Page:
I guess I don’t mind, in that those books teach things too. Harry Potter can teach you to be good and brave and loyal and stand up for yourself. Twilight can, um, teach you to be a simpering moron. Or something.

    The point I’m making is, what’s there to be excited about? Even when the Orion shuttle appears, it’ll be trivial interest. We have a space station, and that’s only interesting when the toilet system fails and everyone wonders “so THEN what do you do?”

    We need an external reason to get people excited in space. Previously, it was “beat the Russians.” But now, it’s just, like, you know, we should probably, you know, go or something. Where is the impetus to go to Mars?

    If this is an all-over-the-place answer, it’s because it was a question that had already been filling up my head, off and on, for some time now. And if I’m wildly off-topic, well, it’s cheerfully so.

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    Here’s a link to a PDF listing the books, DVDs and other media on board the International Space Station. Someone requested it through the Freedom of Information Act.

    Lots of SF on the shelves:

    http://www.governmentattic.org/docs/ISS_Media_2008.pdf

    tbob

  3. Like what you’re saying, Pete, but if we do go to the stars it will probably not be for another thousand years. Certainly not in the lifetimes of anyone now alive and almost certainly not in their grandchildren’s or great-grandchildren’s times either.

    If you were born around when Sputnik went up, you’ve been waiting your whole life for a moonbase. And it still seems distant, as in “you may die first”. The trouble with technology as a savior is that the timeframes for advances are unpredictable and uneven. Powerful computers went from things that took up entire rooms to things you could put in your pocket in three generations. Fusion reactors have gone just about nowhere in that time, and cures for cancer are scarcely better. Human spaceflight has taken several baby steps, fallen down and hurt itself a few times, and is still taking baby steps at this point. We don’t know if we could send people to Mars and have them come back alive even with working spaceships, when all the variables like exposure to radiation, absence of earth’s gravitational and magnetic fields, prolonged isolation from other people, etc., are factored in.

    And the longer it takes for technological solutions to be found, the more other basic problems intrude, like energy resources, public enthusiasm, longevity and stability of political systems and economies, outbursts of mass irrationality and ethnic or religious fanaticism, “short victorious wars” that get out of control, etc. We may have to come up with slightly saner ways of dealing with those things before we get around to serious space travel. Which, after reviewing just the 20th Century, appears to be not an easy task.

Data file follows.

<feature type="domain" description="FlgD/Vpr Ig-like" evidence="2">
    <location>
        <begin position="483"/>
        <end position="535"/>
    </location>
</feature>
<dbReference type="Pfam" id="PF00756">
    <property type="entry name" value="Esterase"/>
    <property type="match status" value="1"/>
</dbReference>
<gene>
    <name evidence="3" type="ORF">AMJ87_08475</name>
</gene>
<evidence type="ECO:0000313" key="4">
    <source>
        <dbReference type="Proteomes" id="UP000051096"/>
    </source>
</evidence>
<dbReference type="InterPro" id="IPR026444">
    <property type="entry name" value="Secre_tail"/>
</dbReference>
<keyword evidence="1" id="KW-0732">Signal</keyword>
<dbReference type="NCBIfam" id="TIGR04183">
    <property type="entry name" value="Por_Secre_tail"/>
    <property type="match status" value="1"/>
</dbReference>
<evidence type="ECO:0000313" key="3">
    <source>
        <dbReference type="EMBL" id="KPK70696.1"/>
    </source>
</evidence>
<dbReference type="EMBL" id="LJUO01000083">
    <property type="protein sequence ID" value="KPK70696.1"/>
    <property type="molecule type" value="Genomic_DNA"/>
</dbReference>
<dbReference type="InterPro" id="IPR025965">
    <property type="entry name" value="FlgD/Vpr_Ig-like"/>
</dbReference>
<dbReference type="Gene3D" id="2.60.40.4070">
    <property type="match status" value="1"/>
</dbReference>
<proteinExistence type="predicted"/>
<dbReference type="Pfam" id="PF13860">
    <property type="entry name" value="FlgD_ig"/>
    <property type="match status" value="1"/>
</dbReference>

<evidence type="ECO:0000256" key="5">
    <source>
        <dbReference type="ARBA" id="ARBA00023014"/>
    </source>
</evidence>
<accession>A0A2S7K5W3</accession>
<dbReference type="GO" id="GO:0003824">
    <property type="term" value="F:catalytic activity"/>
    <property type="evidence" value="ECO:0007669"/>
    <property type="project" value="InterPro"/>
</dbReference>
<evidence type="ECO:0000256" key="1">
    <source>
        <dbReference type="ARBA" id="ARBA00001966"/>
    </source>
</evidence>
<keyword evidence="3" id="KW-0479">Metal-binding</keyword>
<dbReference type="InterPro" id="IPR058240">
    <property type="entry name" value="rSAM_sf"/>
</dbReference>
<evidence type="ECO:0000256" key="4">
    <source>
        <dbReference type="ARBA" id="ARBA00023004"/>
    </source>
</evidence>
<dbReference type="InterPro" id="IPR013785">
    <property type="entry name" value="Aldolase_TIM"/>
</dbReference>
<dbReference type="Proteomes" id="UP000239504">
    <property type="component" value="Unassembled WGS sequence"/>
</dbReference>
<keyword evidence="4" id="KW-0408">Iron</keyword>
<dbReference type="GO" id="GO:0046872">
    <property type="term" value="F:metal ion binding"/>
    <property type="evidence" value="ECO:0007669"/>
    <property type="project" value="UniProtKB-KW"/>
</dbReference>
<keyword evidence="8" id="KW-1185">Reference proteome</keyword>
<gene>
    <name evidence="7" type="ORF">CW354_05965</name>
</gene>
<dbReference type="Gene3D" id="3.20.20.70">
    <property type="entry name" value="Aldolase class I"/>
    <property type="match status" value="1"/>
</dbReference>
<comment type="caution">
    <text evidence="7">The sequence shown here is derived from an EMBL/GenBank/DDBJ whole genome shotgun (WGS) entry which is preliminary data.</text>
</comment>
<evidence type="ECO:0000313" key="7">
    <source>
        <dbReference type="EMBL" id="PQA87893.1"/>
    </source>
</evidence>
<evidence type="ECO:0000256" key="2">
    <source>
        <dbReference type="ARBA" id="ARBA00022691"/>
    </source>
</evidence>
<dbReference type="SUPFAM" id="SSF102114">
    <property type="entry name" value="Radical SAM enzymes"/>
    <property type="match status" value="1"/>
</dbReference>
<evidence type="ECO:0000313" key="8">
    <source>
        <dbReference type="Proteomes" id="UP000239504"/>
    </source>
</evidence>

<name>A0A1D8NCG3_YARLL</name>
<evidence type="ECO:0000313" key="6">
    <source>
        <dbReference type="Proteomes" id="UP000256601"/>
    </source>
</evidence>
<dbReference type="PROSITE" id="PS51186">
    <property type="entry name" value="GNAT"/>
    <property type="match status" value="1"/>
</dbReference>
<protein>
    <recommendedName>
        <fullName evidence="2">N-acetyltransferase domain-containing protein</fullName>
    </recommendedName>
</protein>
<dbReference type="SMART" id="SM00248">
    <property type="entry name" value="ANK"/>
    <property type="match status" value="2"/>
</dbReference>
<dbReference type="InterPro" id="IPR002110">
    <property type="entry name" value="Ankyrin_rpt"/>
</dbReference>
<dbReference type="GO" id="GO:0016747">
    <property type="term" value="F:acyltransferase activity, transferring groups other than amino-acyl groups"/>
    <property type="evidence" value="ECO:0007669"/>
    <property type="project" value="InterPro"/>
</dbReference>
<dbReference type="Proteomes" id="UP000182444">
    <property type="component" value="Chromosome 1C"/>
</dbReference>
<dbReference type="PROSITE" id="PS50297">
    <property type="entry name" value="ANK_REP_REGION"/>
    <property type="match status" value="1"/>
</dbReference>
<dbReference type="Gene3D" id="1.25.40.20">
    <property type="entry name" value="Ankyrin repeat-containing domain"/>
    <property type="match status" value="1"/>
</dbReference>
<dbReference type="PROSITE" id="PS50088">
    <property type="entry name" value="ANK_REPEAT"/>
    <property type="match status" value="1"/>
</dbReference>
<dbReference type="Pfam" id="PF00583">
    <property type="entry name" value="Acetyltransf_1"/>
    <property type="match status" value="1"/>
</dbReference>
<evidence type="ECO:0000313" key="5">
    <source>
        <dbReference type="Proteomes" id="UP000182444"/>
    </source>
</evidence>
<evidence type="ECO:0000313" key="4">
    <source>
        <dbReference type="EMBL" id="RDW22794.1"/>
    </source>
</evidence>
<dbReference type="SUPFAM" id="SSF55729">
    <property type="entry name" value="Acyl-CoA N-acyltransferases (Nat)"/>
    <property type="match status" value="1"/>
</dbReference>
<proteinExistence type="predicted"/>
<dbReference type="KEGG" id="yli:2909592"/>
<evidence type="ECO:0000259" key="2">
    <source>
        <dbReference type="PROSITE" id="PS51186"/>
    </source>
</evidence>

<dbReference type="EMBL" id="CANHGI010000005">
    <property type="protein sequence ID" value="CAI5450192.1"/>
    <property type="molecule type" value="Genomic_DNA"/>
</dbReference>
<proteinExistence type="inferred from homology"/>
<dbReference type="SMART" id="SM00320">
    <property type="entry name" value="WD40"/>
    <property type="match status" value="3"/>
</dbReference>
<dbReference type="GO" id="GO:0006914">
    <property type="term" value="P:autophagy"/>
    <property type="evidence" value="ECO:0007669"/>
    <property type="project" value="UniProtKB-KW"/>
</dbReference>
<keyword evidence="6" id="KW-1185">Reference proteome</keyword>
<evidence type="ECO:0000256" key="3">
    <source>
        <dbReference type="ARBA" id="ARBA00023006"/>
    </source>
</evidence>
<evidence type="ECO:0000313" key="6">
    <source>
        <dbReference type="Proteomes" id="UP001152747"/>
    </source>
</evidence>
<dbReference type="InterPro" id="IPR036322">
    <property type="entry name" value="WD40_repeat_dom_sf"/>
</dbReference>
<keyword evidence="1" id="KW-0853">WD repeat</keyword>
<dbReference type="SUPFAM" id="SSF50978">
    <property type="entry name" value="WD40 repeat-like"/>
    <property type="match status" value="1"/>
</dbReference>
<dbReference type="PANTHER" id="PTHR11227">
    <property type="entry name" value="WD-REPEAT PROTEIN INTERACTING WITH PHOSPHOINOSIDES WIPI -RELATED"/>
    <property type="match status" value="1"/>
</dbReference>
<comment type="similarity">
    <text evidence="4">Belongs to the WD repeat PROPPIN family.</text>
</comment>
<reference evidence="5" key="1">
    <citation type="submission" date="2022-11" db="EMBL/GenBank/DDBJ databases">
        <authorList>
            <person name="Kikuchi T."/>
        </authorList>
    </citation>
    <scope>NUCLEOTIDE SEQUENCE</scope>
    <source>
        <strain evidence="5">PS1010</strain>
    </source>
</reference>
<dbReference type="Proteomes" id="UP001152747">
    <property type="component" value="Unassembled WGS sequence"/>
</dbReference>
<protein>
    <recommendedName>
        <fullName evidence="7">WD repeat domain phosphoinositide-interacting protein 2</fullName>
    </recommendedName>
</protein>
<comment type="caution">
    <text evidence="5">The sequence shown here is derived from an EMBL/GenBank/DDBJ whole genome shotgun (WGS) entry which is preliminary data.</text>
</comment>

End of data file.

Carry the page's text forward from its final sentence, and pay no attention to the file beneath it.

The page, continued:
I could read Andre Norton and Robert Heinlein growing up and feel like they were not preposterously out of step with what was possible, based on what grown-ups were saying. Couldn’t do that nowadays. We need somebody to be writing an Norton-Heinlein type of young person’s book that is more realistic about the possibilities for space travel, given what we know now.

  4. Very well put, Chris. Spot on. I am aware that, in my wife’s iPhone, is a gadget that is in a lot of ways more sophisticated and smoother and better than most of the computers, and the tricorders, on Star Trek. And yet…THEY had an Enterprise, with warp drive, gravity, life support, etc. And we have trouble getting functional space toilets

     

    Heinlein is SUCH a good writer to bring up here: his juviniles are amazing things, and should be required reading before you’re fifteen. My wife is a big Andre Norton fan, and we have a huge shelf of her books that we’ve been amassing off eBay and other places for years, and I agree: we do need someone like them. And someone like Isaac Asimov.

     

    I think that right now, we have a lot of speculative fiction, and not a lot of space-based science fiction.

    And further, I agree that relying on technology can be tricky because of the uneveness of it. Frankly, I think putting too much of our weight on technology is a bad idea in the first place. It’s not evil, and I’m no luddite, but I do think we rush a little too quickly and blindly over that cliff without considering how far down it is, and what’s down there. Says the man who has been gleefully bashing out a story on a Royal manual typewriter for two days now.

    We need a reason to drive to space. I don’t have faith in our leaders, and I don’t particularly think that the world is set up, right now, for an “eyes of the world now look into space…” type of speech to have the same effect as it once would have. But we need a reason. I think we need to give kids the science fiction books to inspire them and fill their heads with stars and starships — the way mine was — but we ALSO need a world in which people say “we must go to space, but how? and who can take us there?” and then these young people step up…and shine.

    When I was young, I fully intended to be living on a moon colony. Or a Mars colony! As I got older, I revised that to “Maybe I’ll be buried on the moon.” These days, I occasionally just hope, in a grumpy sort of way, that there’s still a moon floating around when I die. Maybe they can fire me AT the moon. And miss. 😉

  5. Look, all I ask for is a space elevator, O’Neill colonies, a lunar habitat, a domed metropolis on Mars, and using the asteroid belt to construct a Dyson Sphere, within my lifetime.

    Or a lifetime running from one ruined city-state to another pursued by from vat-grown assassin-class cyber-Yakuza.

    Either way…